EIA | Short-term Energy Outlook Lowers Oil Price Forecast

January 13, 2016 12:59 PM

The U.S. Energy Information Administration released its first Short-term energy Outlook of 2016 this week and made some major adjustments to crude oil and national average gasoline price forecasts. The report projects Brent crude oil prices to average $40/barrel in 2016, a $16 decline from the prior month's report. Lower global crude prices are expected to weigh on the national average gasoline price which EIA forecasts to place a low in February 2016 at $1.90 per gallon. EIA continued to trim U.S. crude oil production forecasts with 2016 down 100,000 barrels per day at 8.7 million barrels per day, and 2017 averaging 8.5 million barrels per day. Despite natural gas inventories 15% above the five year average, EIA projects natural gas spot prices will increase to a 2016 average of $2.65 per million Btu. The report also forecasts an increase in the amount of power generated by renewable resources to climb as coal and natural gas fired power generation will decline incrementally.

Complete text highlights from EIA's January 2016 Short-term Energy Outlook follow or click here to view the full report on EIA.gov...

Short-Term Energy Outlook
January 12, 2016 Release

Highlights

  • This edition of the Short-Term Energy Outlook is the first to include forecasts for 2017.
  • North Sea Brent crude oil prices averaged $38/barrel (b) in December, a $6/b decrease from November, and the lowest monthly average price since June 2004. Brent crude oil prices averaged $52/b in 2015, down $47/b from the average in 2014, as growth in global liquids inventories put downward pressure on Brent prices throughout much of the year.just_EIA-logo
  • Forecast Brent crude oil prices average $40/b in 2016 and $50/b in 2017. Forecast West Texas Intermediate (WTI) crude oil prices average $2/b lower than Brent in 2016 and $3/b lower in 2017. However, the current values of futures and options contracts continue to suggest high uncertainty in the price outlook. For example, EIA's forecast for the average WTI price in April 2016 of $37/b should be considered in the context of recent contract values for April 2016 delivery suggesting that the market expects WTI prices to range from $25/b to $56/b (at the 95% confidence interval).
  • The price of U.S. retail regular gasoline is forecast to average $2.03/gallon (gal) in 2016 and $2.21/gal in 2017, compared with $2.43/gal in 2015. In December, average retail regular gasoline prices were $2.04/gal, a decrease of 12 cents/gal from November and 51 cents/gal lower than in December 2014. EIA expects monthly retail prices of U.S. regular gasoline to reach a seven-year low of $1.90/gal in February 2016, before rising during the spring.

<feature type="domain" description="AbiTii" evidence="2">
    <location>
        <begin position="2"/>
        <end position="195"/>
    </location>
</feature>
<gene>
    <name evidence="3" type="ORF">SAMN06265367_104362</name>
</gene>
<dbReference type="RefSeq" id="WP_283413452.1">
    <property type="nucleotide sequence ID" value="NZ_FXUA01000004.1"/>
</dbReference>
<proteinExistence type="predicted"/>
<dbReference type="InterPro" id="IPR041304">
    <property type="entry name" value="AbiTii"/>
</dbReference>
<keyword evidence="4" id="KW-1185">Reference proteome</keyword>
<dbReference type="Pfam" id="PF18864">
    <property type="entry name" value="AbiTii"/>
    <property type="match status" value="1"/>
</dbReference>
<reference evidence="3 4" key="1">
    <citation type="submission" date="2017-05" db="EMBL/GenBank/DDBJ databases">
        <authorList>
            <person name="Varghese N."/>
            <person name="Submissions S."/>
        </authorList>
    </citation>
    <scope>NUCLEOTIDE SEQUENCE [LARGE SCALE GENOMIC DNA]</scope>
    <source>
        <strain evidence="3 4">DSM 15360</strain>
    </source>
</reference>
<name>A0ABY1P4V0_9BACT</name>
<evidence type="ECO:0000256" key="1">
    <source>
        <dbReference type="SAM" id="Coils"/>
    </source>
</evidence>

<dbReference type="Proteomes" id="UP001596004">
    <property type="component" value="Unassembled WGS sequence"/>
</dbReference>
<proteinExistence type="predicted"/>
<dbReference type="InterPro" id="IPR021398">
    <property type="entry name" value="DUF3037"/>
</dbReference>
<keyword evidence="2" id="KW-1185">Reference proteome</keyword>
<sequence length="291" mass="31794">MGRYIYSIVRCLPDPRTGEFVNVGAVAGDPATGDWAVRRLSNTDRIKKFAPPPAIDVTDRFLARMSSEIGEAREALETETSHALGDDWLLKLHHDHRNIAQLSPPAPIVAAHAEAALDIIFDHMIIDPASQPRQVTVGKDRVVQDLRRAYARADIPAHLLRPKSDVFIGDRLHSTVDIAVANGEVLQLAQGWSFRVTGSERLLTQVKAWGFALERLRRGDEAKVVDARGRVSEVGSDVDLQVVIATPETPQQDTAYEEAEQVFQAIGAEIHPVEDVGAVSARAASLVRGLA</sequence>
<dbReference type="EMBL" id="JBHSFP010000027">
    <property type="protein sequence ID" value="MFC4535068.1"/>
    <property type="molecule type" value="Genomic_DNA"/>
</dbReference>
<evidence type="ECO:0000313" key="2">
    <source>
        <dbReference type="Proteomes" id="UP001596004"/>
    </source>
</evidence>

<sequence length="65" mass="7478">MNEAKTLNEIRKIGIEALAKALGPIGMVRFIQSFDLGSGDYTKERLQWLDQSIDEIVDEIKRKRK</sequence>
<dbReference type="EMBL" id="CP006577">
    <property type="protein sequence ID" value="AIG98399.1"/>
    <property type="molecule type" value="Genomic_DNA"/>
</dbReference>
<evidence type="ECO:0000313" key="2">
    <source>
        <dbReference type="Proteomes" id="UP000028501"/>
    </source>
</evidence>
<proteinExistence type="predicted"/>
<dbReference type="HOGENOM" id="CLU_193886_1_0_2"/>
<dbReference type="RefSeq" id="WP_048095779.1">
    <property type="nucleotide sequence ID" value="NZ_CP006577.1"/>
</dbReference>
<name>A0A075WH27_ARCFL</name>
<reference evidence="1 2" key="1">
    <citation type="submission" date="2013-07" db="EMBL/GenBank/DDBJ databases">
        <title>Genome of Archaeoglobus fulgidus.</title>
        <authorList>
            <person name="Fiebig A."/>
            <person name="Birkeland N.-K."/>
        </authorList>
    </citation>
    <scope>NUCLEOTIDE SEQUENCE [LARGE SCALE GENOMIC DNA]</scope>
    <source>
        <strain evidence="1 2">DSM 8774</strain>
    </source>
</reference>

• U.S. crude oil production averaged an estimated 9.4 million barrels per day (b/d) in 2015, and it is forecast to average 8.7 million b/d in 2016 and 8.5 million b/d in 2017. EIA estimates that crude oil production in December fell 80,000 b/d from the November level.
  • Natural gas working inventories were 3,643 billion cubic feet (Bcf) on January 1, which was 17% higher than during the same week last year and 15% higher than the previous five-year average (2011-15) for that week. EIA forecasts that inventories will end the winter heating season (March 31) at 2,043 Bcf, which would be 38% above the level at the same time last year. Forecast Henry Hub spot prices average $2.65/million British thermal units (MMBtu) in 2016 and $3.22/MMBtu in 2017, compared with an average of $2.63/MMBtu in 2015.
  • A decline in power generation from fossil fuels in the forecast period is offset by an increase from renewable sources. The share of generation from natural gas falls from 33% in 2015 to 31% in 2017, and coal falls from 34% to 33%. For renewables, the forecast share of total generation supplied by hydropower rises from 6% in 2015 to 7% in 2017, and the forecast share for other renewables increases from 7% in 2015 to 9% in 2017.